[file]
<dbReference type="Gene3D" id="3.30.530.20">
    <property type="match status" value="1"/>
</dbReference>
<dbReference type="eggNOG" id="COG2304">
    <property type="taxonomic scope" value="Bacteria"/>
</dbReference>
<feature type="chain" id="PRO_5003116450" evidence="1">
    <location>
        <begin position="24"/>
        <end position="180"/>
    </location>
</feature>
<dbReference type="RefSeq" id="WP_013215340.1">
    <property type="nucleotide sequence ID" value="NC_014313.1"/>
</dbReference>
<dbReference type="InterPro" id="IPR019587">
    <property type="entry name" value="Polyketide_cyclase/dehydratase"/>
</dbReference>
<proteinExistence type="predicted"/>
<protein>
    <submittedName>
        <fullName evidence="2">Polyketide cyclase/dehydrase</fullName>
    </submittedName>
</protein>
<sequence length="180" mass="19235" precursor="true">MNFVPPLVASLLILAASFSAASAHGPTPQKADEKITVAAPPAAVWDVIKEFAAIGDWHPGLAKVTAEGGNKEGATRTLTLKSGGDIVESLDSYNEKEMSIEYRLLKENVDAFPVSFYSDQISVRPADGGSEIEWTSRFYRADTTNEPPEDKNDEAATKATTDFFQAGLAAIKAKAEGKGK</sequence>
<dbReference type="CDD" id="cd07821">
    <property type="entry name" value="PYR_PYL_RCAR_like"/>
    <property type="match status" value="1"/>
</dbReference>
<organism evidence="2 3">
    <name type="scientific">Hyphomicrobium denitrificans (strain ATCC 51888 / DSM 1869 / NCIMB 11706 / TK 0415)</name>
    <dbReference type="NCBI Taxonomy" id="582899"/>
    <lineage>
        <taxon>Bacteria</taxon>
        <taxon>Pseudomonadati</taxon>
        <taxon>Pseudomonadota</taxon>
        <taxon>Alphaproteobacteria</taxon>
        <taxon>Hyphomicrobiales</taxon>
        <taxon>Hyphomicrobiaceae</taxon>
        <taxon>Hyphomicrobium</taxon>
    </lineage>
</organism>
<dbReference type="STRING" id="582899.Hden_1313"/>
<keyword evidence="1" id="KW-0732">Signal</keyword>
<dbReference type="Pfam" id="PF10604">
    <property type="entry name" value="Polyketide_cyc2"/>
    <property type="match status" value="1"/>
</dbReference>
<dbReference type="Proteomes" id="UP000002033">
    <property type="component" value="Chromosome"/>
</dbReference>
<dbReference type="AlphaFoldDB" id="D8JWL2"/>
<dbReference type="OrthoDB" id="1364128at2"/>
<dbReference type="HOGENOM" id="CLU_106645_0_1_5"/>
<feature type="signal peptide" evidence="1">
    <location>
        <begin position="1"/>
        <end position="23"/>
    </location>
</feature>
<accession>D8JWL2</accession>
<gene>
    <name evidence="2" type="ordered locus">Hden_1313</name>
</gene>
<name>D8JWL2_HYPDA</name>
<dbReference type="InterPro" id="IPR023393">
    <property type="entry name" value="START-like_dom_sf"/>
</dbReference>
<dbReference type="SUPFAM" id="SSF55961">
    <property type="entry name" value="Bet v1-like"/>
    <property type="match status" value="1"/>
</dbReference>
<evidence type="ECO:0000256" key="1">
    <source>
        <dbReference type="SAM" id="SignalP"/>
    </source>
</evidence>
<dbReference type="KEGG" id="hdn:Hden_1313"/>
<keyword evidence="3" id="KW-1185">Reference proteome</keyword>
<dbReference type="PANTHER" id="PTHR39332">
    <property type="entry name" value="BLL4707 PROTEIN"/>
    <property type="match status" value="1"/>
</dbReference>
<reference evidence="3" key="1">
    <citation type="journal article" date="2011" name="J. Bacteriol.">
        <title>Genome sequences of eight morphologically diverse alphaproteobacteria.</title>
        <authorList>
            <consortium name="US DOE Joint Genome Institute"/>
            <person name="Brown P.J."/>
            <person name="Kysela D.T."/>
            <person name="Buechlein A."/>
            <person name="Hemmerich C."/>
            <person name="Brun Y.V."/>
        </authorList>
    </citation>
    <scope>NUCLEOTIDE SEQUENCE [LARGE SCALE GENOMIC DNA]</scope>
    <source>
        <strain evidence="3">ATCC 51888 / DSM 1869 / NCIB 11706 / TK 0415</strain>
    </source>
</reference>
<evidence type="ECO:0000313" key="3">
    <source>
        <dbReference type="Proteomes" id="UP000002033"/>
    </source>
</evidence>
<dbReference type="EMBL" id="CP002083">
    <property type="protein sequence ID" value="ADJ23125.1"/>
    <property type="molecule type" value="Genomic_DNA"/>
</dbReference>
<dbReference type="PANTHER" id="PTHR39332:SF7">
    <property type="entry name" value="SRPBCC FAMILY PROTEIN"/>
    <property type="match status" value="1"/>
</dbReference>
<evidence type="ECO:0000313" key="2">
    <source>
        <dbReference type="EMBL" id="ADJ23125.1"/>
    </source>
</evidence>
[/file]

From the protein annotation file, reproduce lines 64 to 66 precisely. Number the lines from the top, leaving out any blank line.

</gene>
<name>D8JWL2_HYPDA</name>
<dbReference type="InterPro" id="IPR023393">